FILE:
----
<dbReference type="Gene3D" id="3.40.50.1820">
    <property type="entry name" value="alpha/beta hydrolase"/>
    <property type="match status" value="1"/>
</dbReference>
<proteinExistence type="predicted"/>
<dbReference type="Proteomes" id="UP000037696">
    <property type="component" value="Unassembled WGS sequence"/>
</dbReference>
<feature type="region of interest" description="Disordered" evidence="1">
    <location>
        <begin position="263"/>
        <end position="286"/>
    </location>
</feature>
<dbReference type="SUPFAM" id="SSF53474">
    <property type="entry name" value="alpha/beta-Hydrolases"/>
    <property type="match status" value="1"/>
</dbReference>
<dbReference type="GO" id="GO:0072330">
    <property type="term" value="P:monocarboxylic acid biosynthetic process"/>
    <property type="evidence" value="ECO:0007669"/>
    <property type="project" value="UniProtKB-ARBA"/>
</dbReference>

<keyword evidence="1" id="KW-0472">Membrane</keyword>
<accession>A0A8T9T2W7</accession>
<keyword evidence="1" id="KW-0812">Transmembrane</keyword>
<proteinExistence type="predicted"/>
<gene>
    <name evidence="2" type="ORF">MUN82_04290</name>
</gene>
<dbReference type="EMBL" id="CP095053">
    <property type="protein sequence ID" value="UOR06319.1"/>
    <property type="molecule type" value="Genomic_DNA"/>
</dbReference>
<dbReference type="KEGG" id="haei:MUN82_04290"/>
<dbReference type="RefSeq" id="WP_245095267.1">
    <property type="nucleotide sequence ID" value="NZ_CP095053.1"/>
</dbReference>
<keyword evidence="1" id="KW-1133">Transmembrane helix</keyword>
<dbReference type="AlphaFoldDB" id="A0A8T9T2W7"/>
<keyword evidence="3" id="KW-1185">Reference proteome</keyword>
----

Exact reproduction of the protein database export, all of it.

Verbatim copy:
<dbReference type="Gene3D" id="3.40.50.1820">
    <property type="entry name" value="alpha/beta hydrolase"/>
    <property type="match status" value="1"/>
</dbReference>
<proteinExistence type="predicted"/>
<dbReference type="Proteomes" id="UP000037696">
    <property type="component" value="Unassembled WGS sequence"/>
</dbReference>
<feature type="region of interest" description="Disordered" evidence="1">
    <location>
        <begin position="263"/>
        <end position="286"/>
    </location>
</feature>
<dbReference type="SUPFAM" id="SSF53474">
    <property type="entry name" value="alpha/beta-Hydrolases"/>
    <property type="match status" value="1"/>
</dbReference>
<dbReference type="GO" id="GO:0072330">
    <property type="term" value="P:monocarboxylic acid biosynthetic process"/>
    <property type="evidence" value="ECO:0007669"/>
    <property type="project" value="UniProtKB-ARBA"/>
</dbReference>

<keyword evidence="1" id="KW-0472">Membrane</keyword>
<accession>A0A8T9T2W7</accession>
<keyword evidence="1" id="KW-0812">Transmembrane</keyword>
<proteinExistence type="predicted"/>
<gene>
    <name evidence="2" type="ORF">MUN82_04290</name>
</gene>
<dbReference type="EMBL" id="CP095053">
    <property type="protein sequence ID" value="UOR06319.1"/>
    <property type="molecule type" value="Genomic_DNA"/>
</dbReference>
<dbReference type="KEGG" id="haei:MUN82_04290"/>
<dbReference type="RefSeq" id="WP_245095267.1">
    <property type="nucleotide sequence ID" value="NZ_CP095053.1"/>
</dbReference>
<keyword evidence="1" id="KW-1133">Transmembrane helix</keyword>
<dbReference type="AlphaFoldDB" id="A0A8T9T2W7"/>
<keyword evidence="3" id="KW-1185">Reference proteome</keyword>